books, not worthy of a place on library shelves. Fortunately, however, 
under his agreement with the Stationers' Company in 1610-11, a copy 
of the priceless volume was sent to the Bodleian, where it remained till 
the Third Folio, with seven additional plays, appeared in 1664. Then 
the First Folio became a * superfluous book', and Oxford saw it no more 
for two centuries and a half. Its chance return, its * recognition ' on the 
approved principles of Attic drama, and its re-purchase at a great price, 
form a romance too fresh in memory to need telling here. 

It is astonishing that while it lay open to Bodleian readers, though 
some, like Burton, quoted from it, only one seems to have paid a tribute 
to Shakespeare in an Oxford publication. In 1640 a tragedy by Samuel 
Hartlib, B.A., of Exeter College, was issued, with the customary verse 
prefaces by admiring friends. Among them was Nicholas Downey of 
the same college, who declared that * sad Melpomene ' 

Casts off the heavy buskins, which she wore, 
Quickens her leaden pace, and runnes before, 
Hyes to pale Shakespeare's urne and from his tombe 
Takes up the bayes, and hither is she come. 

Whatever may be thought of Downey's critical perception in looking 
upon Sicily and Naples as the lineal successor to Hamlet or Macbeth,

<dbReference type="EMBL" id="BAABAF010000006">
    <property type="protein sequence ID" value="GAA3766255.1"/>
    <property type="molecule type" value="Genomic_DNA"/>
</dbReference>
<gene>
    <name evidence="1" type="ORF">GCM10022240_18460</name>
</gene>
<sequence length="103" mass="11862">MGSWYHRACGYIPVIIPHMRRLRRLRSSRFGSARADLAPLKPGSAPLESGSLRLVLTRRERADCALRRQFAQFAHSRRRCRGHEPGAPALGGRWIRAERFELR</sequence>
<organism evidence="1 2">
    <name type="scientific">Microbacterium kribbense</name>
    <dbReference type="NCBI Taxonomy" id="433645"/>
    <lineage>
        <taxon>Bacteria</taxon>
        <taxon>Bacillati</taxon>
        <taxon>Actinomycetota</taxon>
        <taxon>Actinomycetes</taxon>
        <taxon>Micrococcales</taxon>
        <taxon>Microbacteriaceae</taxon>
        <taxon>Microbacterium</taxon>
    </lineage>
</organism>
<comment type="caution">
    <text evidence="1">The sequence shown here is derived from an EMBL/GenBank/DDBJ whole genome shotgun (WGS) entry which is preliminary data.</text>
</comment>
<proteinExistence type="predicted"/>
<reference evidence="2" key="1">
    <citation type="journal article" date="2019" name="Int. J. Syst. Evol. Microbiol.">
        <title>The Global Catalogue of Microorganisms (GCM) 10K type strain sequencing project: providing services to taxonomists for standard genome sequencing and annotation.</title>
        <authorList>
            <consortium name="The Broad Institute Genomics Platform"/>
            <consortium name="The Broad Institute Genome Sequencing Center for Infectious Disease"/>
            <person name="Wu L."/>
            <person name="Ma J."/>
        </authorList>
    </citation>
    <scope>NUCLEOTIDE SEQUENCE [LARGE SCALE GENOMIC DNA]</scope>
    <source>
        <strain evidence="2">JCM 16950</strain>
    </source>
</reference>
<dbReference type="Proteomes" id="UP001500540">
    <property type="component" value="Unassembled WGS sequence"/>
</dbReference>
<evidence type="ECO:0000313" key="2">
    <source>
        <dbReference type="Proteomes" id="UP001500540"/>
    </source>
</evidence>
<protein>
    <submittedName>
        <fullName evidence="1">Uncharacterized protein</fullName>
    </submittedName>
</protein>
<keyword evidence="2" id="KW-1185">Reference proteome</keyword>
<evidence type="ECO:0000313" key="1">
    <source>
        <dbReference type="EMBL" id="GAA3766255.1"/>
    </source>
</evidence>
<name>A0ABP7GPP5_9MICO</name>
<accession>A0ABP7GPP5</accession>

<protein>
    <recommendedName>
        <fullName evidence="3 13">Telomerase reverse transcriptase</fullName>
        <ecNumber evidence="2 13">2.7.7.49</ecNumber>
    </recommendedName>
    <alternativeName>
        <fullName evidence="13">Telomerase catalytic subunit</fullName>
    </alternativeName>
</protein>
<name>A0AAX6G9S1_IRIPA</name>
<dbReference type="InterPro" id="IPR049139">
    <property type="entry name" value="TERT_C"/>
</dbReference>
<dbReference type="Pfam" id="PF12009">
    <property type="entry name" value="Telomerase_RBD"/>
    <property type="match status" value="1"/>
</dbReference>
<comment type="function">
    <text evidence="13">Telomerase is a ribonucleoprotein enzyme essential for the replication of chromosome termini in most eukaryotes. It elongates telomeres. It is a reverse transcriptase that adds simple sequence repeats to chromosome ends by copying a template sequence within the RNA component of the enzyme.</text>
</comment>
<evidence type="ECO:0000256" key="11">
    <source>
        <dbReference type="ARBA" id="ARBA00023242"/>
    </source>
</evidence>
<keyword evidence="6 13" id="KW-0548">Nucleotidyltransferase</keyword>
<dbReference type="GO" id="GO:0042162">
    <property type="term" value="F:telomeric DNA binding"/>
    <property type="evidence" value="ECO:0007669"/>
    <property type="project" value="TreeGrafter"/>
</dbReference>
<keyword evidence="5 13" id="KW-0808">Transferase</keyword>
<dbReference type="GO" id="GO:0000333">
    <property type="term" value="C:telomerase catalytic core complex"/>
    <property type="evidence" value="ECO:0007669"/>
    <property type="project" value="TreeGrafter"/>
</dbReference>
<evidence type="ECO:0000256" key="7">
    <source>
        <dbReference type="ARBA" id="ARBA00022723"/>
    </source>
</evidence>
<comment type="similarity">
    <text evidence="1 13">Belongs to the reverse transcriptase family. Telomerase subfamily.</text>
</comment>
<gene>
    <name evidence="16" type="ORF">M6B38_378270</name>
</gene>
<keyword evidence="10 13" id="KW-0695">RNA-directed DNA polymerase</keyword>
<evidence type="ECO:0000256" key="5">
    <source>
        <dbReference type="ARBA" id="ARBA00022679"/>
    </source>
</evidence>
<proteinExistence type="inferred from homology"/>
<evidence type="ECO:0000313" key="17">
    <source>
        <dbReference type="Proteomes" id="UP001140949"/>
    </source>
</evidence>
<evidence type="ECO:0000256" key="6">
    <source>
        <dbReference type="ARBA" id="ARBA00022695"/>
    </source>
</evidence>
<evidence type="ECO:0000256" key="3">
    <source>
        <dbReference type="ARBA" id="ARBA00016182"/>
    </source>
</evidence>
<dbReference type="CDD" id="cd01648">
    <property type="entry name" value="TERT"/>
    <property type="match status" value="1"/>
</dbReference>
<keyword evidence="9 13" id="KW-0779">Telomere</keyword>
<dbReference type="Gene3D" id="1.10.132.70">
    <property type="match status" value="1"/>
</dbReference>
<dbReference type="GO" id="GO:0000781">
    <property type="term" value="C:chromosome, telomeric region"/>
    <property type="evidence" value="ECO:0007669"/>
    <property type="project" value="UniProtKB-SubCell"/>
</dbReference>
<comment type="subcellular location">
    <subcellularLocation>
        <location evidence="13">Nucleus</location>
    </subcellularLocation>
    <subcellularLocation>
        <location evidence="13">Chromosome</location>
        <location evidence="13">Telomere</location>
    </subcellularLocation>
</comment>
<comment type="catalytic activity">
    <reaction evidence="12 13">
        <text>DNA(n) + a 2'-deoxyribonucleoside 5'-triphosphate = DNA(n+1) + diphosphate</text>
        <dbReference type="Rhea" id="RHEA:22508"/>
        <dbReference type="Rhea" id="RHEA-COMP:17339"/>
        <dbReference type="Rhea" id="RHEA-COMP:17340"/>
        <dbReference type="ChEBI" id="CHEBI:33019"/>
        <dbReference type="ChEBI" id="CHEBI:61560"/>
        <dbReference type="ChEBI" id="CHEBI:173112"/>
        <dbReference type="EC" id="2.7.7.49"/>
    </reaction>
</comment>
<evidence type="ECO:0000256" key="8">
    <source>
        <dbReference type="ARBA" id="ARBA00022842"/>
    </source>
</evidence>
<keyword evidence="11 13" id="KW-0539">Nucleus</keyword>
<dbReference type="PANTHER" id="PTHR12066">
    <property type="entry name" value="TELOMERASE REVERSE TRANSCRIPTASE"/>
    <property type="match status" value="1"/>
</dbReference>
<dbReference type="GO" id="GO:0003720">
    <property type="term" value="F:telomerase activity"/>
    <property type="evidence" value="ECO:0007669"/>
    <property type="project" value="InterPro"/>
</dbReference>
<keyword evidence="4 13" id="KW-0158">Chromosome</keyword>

he at any rate recognized that Shakespeare was the great exemplar of 
tragic art. 

About forty years later John Aubrey, the Oxford antiquary, in the 
MS. notes which form the first * brief life ' of the dramatist, emphasized 
his comic genius : * His Comedies will remaine witt as long as the 
English tongue is understood, for that he handles mores hominium* 
And in a miscellany * by Oxford Hands ' (1685) he was promised, 
with a touch of patronage, eternal fame with * matchless Jonson ' 
and * lofty Lee ' : 

Shake'spear, though rude, yet his immortal wit 
Shall never to the stroke of time submit. 


In the same year the Fourth Folio was published, and on it (with three 
additions) Gerard Langbaine based his list of the dramatist's plays in 
his Account of the English Dramatick Poets, published at Oxford in 1691. 
Though his detailed criticisms are unilluminating, his general tribute 
to Shakespeare's genius is more unqualified than any that had yet come 
from an Oxford pen. He does not hesitate to place him on a higher 
level than even Jonson or Fletcher, and boldly avows that he esteems 
his plays * beyond any that have ever been published in our Language '. 

In the same year Langbaine became Architypographus of the 
University Press, but he died in 1692, and the world had to wait till 
1744 for the first Oxford edition of Shakespeare's plays. As the Vice- 
Chancellor, Walter Hodges, wrote his imprimatur on its title-page on 
March 26, the shades of his Elizabethan predecessors might well have 
looked over his shoulder in agonized reproof. For the University was 
issuing the * baggage books ' in six sumptuous volumes, finely printed, 
adorned with engravings, and edited (though anonymously) by no less a 
person than a former Speaker of the House of Commons, Sir Thomas 
Hanmer. As * one of the great Admirers of this incomparable Author ' 
he professed to offer ' a true and correct edition of Shakespeare's works